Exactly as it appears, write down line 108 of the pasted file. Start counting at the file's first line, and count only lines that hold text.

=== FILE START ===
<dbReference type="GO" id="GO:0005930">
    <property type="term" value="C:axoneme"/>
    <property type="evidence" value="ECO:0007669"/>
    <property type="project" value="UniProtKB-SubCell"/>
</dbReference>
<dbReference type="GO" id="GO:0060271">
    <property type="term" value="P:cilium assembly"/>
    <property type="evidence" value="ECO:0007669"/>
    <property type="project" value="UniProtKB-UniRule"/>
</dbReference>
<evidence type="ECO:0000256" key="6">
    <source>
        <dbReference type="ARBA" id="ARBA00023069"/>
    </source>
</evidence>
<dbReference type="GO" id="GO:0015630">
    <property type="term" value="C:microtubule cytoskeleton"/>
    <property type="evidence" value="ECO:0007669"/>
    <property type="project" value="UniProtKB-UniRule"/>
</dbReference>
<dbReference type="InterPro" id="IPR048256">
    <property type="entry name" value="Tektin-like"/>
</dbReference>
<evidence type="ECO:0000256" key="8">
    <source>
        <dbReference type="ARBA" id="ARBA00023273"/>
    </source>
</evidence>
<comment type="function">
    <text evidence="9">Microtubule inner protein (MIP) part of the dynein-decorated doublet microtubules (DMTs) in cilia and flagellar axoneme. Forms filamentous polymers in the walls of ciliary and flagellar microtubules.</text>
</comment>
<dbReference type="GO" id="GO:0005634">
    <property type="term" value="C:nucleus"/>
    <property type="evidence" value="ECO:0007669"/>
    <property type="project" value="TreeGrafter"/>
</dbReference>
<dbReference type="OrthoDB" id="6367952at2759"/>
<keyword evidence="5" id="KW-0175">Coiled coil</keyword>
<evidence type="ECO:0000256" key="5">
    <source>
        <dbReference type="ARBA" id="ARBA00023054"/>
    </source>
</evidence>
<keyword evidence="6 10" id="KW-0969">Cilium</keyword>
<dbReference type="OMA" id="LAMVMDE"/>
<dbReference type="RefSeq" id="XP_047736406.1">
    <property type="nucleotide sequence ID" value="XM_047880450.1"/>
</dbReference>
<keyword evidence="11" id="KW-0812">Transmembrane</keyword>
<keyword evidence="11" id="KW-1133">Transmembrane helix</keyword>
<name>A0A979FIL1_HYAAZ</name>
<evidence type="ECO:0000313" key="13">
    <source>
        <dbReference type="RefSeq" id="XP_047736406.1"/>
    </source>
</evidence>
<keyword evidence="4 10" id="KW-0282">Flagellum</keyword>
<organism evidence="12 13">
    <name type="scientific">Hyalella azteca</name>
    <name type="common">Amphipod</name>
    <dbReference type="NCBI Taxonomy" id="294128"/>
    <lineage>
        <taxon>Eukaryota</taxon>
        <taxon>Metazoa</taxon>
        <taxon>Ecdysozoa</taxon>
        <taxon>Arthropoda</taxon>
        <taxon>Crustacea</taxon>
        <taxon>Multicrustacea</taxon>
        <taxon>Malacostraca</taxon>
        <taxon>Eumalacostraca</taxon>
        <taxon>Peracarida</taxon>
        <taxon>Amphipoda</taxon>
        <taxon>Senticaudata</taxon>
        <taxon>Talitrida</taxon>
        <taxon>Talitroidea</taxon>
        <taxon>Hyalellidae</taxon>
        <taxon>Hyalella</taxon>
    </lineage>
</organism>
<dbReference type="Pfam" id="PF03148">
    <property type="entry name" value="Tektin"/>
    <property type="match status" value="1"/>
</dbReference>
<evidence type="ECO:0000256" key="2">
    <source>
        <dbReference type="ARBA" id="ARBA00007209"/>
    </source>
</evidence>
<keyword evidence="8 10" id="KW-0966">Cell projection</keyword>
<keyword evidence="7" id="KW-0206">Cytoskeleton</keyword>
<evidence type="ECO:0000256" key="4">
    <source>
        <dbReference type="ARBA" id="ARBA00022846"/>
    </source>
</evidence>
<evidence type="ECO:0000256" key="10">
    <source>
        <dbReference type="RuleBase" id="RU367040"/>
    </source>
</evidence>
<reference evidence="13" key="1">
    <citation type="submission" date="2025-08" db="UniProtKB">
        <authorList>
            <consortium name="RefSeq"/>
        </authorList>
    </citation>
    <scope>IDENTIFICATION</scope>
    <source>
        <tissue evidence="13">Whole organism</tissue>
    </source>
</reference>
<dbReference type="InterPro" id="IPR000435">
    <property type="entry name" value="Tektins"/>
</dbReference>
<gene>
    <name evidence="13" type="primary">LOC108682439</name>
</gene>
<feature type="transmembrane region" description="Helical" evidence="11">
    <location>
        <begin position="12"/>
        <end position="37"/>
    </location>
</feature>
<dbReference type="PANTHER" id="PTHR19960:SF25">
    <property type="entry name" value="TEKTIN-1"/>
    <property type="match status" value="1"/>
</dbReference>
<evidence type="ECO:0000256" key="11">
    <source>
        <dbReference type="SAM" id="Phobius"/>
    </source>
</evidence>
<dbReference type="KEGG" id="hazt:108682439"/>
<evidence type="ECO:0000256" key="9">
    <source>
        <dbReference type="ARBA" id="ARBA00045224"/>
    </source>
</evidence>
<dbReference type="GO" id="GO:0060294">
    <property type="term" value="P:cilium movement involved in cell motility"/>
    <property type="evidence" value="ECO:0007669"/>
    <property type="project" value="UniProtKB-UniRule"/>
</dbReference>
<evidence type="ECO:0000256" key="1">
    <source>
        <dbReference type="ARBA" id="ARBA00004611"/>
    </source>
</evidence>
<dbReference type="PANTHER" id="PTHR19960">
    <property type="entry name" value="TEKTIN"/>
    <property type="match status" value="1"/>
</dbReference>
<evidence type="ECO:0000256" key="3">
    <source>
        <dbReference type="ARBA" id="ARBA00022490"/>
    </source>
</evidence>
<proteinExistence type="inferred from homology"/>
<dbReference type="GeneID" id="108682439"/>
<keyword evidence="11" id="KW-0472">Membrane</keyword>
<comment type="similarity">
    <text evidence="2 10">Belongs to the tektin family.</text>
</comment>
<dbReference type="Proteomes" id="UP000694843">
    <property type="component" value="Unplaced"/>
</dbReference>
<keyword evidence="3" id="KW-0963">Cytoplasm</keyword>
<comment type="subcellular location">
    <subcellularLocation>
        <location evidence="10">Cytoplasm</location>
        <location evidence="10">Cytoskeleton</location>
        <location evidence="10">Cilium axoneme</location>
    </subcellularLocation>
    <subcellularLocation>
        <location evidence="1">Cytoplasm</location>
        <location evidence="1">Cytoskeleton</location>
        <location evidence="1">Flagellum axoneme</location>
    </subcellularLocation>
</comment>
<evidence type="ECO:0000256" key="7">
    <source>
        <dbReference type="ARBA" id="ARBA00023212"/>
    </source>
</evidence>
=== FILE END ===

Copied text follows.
    <source>